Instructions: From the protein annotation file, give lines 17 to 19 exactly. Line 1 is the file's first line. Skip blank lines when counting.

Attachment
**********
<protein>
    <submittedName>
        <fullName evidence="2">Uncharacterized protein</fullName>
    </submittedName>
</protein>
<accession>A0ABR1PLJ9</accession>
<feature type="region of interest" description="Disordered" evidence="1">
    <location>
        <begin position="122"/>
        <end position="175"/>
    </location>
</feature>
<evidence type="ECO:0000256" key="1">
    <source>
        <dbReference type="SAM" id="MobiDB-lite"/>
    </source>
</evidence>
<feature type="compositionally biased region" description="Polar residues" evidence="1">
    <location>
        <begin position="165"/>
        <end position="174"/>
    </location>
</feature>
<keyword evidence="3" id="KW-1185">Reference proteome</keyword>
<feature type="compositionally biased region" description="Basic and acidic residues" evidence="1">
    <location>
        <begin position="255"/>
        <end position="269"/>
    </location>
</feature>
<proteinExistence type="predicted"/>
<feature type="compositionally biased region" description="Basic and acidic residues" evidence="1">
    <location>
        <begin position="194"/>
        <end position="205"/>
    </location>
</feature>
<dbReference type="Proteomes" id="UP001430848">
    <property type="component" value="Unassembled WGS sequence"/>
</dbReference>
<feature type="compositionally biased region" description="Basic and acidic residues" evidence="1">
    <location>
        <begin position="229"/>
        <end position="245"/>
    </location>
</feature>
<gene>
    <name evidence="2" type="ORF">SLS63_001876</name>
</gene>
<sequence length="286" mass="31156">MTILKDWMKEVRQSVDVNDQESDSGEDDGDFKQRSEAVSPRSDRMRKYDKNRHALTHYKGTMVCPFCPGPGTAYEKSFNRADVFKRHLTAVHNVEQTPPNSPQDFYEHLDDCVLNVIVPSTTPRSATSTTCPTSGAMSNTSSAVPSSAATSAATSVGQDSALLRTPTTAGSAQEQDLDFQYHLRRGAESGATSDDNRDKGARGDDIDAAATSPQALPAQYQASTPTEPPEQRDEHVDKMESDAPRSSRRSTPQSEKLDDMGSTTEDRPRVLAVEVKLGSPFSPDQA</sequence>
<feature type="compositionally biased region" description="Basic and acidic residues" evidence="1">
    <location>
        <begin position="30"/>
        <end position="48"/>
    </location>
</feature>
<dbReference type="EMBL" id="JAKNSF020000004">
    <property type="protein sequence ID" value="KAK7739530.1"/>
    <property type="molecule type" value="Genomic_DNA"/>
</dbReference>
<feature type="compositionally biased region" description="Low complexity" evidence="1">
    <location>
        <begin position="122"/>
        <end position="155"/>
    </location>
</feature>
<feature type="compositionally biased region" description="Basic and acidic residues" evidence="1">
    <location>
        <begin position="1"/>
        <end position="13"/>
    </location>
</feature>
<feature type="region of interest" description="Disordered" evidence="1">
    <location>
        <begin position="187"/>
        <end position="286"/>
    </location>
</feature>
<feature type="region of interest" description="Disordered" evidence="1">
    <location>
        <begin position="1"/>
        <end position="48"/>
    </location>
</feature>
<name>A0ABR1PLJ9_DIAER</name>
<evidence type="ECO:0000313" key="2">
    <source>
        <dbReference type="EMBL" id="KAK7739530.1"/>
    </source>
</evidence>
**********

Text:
</evidence>
<feature type="compositionally biased region" description="Polar residues" evidence="1">
    <location>